Suns with initial masses of 3 Msun or more also supernova, but instead of neutron stars these titanic explosions create spherical nuggets of gravitationally collapsed matter that have come to be known as black holes.** These holes in space represent such a high local mass density that light itself moves too slowly to achieve escape velocity at the surface. Observational astronomers think they’ve detected one "BH," probably a couple kilometers in diameter, located in the constellation Cygnus.1970

When a star leaves the main sequence, so much energy is released that any life present is probably destroyed. Consequently, as far as the search for extraterrestrial life is concerned, only main sequence stars need be considered as possible candidates for habitable extrasolar systems.328 T Tauri objects, giants and supergiants, white and black dwarfs all may be eliminated from consideration. Fortunately, this still leaves us with about three-quarters of all suns in the Galaxy as putative abodes for life.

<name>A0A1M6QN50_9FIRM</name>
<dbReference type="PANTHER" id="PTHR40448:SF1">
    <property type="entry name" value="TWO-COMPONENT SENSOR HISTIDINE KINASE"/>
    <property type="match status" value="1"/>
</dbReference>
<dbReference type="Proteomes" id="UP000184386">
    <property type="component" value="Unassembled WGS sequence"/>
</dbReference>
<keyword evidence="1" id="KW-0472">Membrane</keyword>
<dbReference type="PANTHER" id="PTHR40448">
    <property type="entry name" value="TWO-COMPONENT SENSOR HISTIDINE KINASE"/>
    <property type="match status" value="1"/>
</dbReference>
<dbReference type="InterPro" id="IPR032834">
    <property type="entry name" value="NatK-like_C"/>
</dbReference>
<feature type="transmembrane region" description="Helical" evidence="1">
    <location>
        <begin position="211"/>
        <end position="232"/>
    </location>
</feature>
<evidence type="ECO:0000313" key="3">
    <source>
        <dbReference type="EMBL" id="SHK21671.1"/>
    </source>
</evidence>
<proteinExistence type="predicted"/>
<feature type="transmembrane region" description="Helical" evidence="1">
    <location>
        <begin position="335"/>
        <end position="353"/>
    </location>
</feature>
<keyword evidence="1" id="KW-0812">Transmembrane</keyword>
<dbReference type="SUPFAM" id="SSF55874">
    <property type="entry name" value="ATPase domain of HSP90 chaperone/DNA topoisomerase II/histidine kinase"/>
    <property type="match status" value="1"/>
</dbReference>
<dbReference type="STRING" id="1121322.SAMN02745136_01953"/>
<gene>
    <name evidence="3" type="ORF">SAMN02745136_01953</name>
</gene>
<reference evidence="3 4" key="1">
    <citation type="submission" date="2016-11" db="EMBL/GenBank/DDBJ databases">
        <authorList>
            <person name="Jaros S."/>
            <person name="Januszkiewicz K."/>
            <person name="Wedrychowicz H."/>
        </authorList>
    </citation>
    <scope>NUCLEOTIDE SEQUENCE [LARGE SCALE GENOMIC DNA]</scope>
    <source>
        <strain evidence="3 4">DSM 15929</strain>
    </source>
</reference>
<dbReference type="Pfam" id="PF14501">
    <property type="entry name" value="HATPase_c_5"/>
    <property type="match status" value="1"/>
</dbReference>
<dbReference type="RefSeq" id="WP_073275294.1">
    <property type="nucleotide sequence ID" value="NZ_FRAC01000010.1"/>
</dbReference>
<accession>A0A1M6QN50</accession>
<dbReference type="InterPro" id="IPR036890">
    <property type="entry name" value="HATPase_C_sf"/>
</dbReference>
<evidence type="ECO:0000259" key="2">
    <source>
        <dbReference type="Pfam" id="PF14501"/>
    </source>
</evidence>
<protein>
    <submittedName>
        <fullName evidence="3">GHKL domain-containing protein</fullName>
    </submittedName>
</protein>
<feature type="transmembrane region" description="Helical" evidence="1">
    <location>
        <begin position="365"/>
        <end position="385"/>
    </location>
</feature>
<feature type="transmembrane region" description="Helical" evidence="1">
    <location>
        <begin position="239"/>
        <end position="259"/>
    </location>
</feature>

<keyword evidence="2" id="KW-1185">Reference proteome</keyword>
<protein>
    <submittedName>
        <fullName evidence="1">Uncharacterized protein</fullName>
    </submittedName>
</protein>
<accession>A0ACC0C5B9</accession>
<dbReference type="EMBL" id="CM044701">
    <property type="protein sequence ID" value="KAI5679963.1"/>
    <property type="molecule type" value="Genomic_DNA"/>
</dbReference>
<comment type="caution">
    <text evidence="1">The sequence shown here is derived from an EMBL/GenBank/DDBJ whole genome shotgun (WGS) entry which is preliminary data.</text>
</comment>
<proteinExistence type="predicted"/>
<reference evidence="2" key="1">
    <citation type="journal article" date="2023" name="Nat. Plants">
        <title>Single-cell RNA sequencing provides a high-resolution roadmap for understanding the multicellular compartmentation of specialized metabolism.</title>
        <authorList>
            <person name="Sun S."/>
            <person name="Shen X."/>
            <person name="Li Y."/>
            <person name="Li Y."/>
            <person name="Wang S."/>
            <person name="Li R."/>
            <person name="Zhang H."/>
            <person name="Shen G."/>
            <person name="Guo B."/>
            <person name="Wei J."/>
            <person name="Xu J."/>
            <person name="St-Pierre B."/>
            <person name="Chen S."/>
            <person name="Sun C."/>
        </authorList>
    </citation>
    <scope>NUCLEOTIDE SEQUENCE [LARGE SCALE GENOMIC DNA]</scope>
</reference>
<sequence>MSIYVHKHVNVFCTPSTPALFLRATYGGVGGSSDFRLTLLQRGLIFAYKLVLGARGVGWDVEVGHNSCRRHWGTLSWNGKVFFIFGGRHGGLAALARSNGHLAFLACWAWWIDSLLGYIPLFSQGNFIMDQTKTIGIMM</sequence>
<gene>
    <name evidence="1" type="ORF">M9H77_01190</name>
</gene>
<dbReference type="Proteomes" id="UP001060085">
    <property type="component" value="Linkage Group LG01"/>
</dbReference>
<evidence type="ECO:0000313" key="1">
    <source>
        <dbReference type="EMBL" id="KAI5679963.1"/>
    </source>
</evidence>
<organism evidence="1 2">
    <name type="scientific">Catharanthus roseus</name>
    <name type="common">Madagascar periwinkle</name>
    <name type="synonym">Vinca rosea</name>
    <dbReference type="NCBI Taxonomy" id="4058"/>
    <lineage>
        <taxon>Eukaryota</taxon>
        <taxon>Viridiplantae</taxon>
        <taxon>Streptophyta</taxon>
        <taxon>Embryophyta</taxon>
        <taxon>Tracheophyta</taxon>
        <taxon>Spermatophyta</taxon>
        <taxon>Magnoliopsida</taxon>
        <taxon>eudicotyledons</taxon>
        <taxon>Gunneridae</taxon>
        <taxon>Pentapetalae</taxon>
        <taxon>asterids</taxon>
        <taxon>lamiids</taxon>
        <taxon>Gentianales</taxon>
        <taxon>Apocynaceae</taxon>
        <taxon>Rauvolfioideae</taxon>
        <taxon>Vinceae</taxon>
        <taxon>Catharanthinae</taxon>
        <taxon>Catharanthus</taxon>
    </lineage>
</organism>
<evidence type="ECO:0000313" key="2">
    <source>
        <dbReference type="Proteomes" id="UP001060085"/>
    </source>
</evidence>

We know that life required 4.6 eons to arrive at its present stage of development here on Earth. Even if a certain margin of variation is allowed to account for differing speeds of evolution on different planets, the first fossil records of marine invertebrates don’t appear until the opening of the Cambrian Period a mere 600 million years ago. It is plausible to conclude that at least three or four eons -- the so-called "genesis time" -- may be required on any planet for intelligent life to gain a foothold.214

If this is indeed the case, then life will be restricted to stars of class F5 and later.57,328 Suns of earlier classes remain on the main sequence for less than the critical genesis time of several billion years, rendering improbable the emergence of intelligence.

Another argument in favor of class F5 as the early cutoff point is based on measurements of stellar rotation among the various classes of stars. There appears to be a sharp break at F5 in the amount of angular momentum possessed by suns (Figure 4.13). This conspicuous phenomenon can reasonably be explained by invoking the presence of planets.1278